However, when asked whether they have a favorable or unfavorable opinion of India per se, American views are more definitely positive. When Gallup asked this question in February 2006, 66 percent said they had a favorable view and just 23 percent said they had a negative view. Over the last five years, favorable views have grown. In 2000, only 47 percent had a favorable view, while 38 percent had a negative view.
Americans also perceive relations with India as being friendly. When Harris in August 2005 asked respondents to characterize Indiaï¿½s relations with the United States, a robust 62 percent rated India as friendly (42%) or a close ally (20%). Just 23 percent rated India as not friendly (20%) or an enemy (3%).
Naturally the question arises why views of India in terms of favorability and its relations with the United States are so much more positive than views of Indiaï¿½s influence in the world. Questions that ask about favorability often draw on a wider range of factors than a countryï¿½s foreign policy and India has long held a certain fascination for Americans. Relations between the United States and India are also quite friendly right now. But when asked to consider Indiaï¿½s influence in the world, these positive attitudes may be muted by memories of Indiaï¿½s acquisition of nuclear weapons and its confrontations with Pakistan.
Indian and American Views of China
Like most countries, Indians are quite positive about China, in contrast to Americansï¿½ unusually negative views. In the November 2005 BBC poll, 44 percent of Indians said Chinaï¿½s influence in the world is mainly positive (15% negative), similar to the average among the 35 countries polledï¿½45 percent positive, 27 percent negative. On the other hand, 53 percent of Americans said Chinaï¿½s influence is mainly negative, while just 35 percent positive said it was mainly positive.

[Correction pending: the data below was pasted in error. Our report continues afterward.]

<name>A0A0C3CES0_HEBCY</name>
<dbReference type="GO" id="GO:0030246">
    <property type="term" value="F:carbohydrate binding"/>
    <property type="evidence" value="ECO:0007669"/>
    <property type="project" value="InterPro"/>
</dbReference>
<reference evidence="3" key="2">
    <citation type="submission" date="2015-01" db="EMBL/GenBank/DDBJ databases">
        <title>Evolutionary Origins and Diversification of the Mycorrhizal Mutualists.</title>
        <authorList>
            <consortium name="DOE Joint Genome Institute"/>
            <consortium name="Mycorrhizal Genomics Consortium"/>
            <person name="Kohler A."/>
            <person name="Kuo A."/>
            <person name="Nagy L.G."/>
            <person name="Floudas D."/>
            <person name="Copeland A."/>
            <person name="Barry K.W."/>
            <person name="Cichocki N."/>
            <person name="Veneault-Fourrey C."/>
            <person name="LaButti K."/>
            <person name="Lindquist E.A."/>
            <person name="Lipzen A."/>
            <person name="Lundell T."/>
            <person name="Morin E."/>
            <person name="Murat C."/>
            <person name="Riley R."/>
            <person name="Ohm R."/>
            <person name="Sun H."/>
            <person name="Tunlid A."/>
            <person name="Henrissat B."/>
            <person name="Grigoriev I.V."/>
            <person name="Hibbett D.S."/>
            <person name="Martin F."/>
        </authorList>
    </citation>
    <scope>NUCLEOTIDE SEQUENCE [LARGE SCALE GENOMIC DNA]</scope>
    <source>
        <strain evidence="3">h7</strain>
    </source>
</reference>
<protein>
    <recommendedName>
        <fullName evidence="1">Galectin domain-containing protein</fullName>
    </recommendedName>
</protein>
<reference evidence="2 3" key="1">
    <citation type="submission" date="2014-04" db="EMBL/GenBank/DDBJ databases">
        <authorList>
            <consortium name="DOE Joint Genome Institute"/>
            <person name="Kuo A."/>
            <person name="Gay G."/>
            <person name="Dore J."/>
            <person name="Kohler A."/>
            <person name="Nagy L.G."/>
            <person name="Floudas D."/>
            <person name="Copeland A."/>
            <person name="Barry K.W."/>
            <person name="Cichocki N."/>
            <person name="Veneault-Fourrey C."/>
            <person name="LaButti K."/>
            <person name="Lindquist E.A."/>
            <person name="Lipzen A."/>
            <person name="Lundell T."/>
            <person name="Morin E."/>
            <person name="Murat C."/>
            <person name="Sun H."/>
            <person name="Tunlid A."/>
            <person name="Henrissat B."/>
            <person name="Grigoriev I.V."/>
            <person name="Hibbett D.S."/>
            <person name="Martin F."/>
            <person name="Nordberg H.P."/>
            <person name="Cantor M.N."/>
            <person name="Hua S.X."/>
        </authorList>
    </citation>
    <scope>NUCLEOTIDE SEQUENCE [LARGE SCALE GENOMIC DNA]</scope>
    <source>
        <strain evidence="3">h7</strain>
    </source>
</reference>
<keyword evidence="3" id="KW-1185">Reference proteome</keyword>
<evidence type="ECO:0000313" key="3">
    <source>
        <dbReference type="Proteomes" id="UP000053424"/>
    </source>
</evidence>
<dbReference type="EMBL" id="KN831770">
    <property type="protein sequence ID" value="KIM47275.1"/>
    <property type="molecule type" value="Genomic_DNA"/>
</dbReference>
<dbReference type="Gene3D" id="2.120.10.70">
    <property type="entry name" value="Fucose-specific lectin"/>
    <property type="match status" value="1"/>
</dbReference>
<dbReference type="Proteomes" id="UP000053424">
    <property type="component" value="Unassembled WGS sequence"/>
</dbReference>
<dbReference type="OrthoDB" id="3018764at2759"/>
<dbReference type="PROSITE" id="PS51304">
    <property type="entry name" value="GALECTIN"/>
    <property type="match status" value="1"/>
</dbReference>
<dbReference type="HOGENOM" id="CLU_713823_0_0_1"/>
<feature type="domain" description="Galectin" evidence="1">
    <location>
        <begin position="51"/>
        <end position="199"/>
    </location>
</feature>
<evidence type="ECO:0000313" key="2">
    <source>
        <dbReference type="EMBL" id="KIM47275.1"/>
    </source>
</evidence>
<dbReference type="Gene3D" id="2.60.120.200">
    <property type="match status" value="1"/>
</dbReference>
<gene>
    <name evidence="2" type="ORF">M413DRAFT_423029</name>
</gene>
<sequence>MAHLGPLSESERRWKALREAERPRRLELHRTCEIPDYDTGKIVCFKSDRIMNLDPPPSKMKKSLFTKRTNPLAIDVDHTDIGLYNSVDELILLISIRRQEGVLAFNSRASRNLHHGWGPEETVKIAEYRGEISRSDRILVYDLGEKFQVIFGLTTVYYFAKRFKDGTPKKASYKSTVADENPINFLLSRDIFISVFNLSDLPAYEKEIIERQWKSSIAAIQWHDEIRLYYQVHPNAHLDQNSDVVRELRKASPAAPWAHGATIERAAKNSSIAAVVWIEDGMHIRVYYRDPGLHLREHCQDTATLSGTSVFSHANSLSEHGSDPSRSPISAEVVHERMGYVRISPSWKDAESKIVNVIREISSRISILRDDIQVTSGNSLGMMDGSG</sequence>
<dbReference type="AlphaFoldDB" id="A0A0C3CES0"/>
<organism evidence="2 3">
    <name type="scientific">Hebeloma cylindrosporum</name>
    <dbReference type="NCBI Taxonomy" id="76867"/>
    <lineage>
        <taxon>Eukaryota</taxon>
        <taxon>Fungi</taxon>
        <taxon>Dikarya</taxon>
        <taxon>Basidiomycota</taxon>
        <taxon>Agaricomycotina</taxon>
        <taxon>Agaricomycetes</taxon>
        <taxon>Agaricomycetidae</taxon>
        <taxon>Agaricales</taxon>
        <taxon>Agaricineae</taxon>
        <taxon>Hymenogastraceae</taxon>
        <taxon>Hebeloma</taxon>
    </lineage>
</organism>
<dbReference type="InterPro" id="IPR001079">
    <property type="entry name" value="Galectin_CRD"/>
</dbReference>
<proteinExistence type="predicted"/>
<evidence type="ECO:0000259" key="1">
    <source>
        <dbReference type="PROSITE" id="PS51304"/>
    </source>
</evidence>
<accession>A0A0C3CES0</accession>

India and the United States also differ on their assessment of Chinaï¿½s potential military power. While 78 percent of Americans polled by Pew in May 2005 think it would be a bad thing if China becomes militarily as strong as the US (13% good), Indians are divided on the question (45% good, 45% bad).
Both Indians and Americans tend to believe their country could benefit from Chinaï¿½s economic growth, however. A majority of 53 percent in India said it would be good (36% bad), and a plurality of 49 percent in the United States said it would be good (40% bad).
Indian and American Views of the United Nations
Both Indians and Americans view the United Nationsï¿½ influence in the world as more positive than negative, and majorities of both populations would see the U.N. becoming significantly more powerful in the world as a mainly positive change.
A majority of Americans (52%) said in the BBC poll in November 2005 that the U.N.ï¿½s influence is mainly positive, while 36 percent said it is mainly negative. A plurality of Indians in the same poll, 44 percent, said the U.N. influence is mainly positive, while just 12 percent said it is mainly negative.
Majorities of Indians and Americans believe it would be a mainly positive change if the U.N. becomes significantly more powerful in world affairs. Fifty-nine percent of Americans and 55 percent of Indians said in the December 2004 BBC poll that this would be mainly positive (37% of Americans, 23% of Indians said it would be mainly negative).
Indians are more likely than Americans to support reform in the membership of the U.N. Security Council, where the United States has a permanent seat and India does not, and an end to permanent membersï¿½ veto power. Nor surprisingly, an overwhelming majority of Indians, 88 percent, favor adding India as a permanent member to the council, while a slight majority of Americans, 51 percent, support that (19% of Americans and 1% of Indians oppose).
Three in four Indians (77%) favor ending veto power of U.N. Security Council permanent members when the other four permanent members support a decision, as do 57 percent of Americans (13% of Indians and 34% of Americans oppose it).